Generate a man page for a Swift command-line tool

Generate a man page for a Swift command-line tool

This blog post will teach you how to generate a manual page for your Swift command-line tool using Apple's swift-argument-parser. I will also teach you how to ensure that the man page will be installed along your command-line tool.

I'll use my command-line tool swiftplantuml as a concrete example.

What is a man page

A man page (short for manual page) is a form of software documentation usually found on a Unix or Unix-like operating system. Topics covered include computer programs (including library and system calls), formal standards and conventions, and even abstract concepts. A user may invoke a man page by issuing the man command.


manual page for swiftplantuml

Generate a man page

Apple's ArgumentParser includes a SwiftPM plugin for generating man pages with version 1.1.4.

Make sure you are declaring 1.1.4 in your Package.swift manifest as dependency:

dependencies: [
      name: "swift-argument-parser",
      url: "",
      from: "1.1.4"

You can create a single main page including all subcommands:

swift package plugin generate-manual

Or you create multiple man pages, one per subcommand:

swift package plugin generate-manual --multi-page

The generated man page(s) can be found in folder .build/plugins/GenerateManualPlugin/outputs

When running the command for my command-line tool swiftplantuml then the file swiftplantuml.1 gets generated in .build/plugins/GenerateManualPlugin/outputs/swiftplantuml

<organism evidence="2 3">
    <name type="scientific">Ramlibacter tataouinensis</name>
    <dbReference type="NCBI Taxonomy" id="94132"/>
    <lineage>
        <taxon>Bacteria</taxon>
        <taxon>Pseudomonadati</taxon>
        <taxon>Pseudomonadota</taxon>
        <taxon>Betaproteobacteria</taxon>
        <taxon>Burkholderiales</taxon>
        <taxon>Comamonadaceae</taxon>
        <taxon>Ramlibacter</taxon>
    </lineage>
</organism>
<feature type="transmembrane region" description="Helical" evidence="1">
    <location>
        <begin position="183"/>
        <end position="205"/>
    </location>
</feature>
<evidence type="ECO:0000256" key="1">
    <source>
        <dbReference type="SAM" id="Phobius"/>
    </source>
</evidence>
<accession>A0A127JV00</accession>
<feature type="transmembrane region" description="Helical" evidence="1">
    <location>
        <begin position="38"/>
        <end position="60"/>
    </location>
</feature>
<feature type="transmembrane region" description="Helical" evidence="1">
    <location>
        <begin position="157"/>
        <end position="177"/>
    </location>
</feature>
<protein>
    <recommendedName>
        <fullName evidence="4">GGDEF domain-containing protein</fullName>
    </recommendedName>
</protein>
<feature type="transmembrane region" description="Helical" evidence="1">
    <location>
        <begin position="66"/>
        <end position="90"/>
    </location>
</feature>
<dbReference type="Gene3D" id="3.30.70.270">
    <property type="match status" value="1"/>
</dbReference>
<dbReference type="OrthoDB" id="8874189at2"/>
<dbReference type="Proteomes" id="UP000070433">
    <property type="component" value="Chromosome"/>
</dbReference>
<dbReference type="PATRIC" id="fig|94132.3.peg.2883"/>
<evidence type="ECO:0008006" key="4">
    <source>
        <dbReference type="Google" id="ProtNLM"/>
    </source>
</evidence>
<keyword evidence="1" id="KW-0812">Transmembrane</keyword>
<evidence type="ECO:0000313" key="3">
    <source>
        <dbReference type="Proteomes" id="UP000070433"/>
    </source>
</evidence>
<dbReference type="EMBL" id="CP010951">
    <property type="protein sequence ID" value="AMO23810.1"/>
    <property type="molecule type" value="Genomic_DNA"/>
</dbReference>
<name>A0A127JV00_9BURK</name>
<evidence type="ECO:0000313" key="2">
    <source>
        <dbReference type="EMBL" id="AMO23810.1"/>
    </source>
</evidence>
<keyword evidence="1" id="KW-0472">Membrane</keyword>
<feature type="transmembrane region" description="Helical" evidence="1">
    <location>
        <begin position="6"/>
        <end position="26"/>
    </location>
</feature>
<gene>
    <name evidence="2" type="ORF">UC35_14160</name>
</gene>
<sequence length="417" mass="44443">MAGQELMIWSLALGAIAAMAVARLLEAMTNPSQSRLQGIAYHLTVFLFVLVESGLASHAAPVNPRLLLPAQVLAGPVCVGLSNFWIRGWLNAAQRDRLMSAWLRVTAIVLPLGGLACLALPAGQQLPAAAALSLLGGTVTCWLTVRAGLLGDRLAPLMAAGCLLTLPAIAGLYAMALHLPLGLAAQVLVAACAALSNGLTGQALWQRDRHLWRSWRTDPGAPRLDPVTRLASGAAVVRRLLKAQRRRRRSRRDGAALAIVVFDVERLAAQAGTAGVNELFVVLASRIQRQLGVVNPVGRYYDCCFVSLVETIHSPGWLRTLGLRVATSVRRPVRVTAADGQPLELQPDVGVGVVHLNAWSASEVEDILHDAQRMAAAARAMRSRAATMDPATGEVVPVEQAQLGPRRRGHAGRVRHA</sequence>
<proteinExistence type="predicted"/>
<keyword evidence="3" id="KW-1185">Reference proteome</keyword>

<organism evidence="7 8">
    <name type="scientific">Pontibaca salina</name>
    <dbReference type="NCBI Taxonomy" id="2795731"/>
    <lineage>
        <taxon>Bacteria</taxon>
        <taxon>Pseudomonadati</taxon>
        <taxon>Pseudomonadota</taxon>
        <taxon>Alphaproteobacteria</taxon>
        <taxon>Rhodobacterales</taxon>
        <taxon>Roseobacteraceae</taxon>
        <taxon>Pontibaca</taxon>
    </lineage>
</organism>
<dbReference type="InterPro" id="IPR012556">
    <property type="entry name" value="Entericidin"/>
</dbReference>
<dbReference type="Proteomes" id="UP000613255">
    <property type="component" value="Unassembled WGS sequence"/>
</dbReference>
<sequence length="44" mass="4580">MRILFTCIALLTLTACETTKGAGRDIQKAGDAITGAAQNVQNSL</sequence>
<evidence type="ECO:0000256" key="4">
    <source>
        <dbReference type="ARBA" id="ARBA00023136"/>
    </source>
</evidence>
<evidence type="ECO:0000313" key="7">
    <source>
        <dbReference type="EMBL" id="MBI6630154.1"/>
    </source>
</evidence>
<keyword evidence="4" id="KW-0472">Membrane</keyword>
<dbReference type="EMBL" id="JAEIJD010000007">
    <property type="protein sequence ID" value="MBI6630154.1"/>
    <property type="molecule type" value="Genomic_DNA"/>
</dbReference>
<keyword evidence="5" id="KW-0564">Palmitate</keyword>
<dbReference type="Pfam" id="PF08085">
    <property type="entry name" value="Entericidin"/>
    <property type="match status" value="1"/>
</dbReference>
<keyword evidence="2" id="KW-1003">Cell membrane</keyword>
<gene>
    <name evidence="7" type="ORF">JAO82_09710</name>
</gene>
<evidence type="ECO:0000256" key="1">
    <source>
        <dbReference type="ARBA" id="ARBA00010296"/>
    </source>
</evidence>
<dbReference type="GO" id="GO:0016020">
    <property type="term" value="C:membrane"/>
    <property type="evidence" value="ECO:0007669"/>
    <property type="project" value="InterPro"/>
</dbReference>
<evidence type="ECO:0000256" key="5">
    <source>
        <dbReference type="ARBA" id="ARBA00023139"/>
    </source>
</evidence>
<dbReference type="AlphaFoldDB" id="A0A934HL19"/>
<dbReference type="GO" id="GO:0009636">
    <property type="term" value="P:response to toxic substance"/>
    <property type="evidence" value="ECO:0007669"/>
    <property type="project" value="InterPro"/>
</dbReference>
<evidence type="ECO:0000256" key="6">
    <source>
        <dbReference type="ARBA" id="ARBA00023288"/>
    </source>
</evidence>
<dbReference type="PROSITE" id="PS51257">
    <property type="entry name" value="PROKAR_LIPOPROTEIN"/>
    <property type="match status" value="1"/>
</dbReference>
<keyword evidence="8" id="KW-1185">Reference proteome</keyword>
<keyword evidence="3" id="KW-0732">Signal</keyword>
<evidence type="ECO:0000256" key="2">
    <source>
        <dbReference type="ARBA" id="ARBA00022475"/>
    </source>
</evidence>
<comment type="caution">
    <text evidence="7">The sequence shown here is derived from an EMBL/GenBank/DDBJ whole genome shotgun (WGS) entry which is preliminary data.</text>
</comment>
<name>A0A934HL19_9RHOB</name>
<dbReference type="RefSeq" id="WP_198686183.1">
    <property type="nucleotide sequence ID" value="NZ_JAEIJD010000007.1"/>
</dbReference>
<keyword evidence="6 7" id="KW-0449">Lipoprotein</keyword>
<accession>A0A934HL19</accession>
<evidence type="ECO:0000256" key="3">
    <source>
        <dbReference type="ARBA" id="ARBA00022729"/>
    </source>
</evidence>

Viewing a man page

The man command to view a man page will search in various directories.

man swiftplantuml

If the requested man page was not found then you will see a message like this:

No manual entry for swiftplantuml

Installing a man page

I recommend you copy the generated man page to /usr/local/share/man/man1/ as /usr/local/share/man is part of the search path for man pages on Mac.

Note: You might have to create this directory. You can do so with mkdir -p /usr/local/share/man/man1

You can automate and make this step part of your tool installation.

For example, SwiftPlantUML offers a Makefile which can be used by tools like Homebrew to streamline the installation process. In SwiftPlantUML's Makefile I install not only the tools binary but also the man page. Below I share a snippet out of my Makefile:

install-man-files: $(SOURCES)
    mkdir -p ${DESTDIR}${mandir}/man1
    cp $(REPODIR)/man/swiftplantuml.1 ${DESTDIR}${mandir}/man1/swiftplantuml.1

build-swiftplantuml: $(SOURCES)
    @swift build \
        -c release \
        --disable-sandbox \
        --build-path "$(BUILDDIR)"

.PHONY: install
install: build-swiftplantuml
    @install -d "$(bindir)"
    @install "$(wildcard $(BUILDDIR)/**/release/swiftplantuml)" "$(bindir)"
    @make install-man-files

You may notice that I don't generate the man page with the SPM plugin during make install. I previously generated and then checked-in the file, in a folder named man, in Git. Why? Because I don't want to make Xcode 13.3 (= Swift 5.6 in which SPM introduced plugins) a requirement for installation.

I even revert to a dependency < 1.1.0 as ArgumentParser@1.1.0 and higher will require Swift 5.5. (Xcode 13 => macOS 11.3) and SwiftPlantUML shall be buildable from source from lower OS versions.

Man page vs help

You might ask: "What is the advantage of man pages over the generated help option?"

I raised the raise question in Swift Forums ⬇️

I leave you with the following answer:

Overall, man pages are simply the standard, conventional way of providing documentation for command line tools. Sticking to that convention makes your docs more easily accessible and useful, even if they have the same content as a --help.

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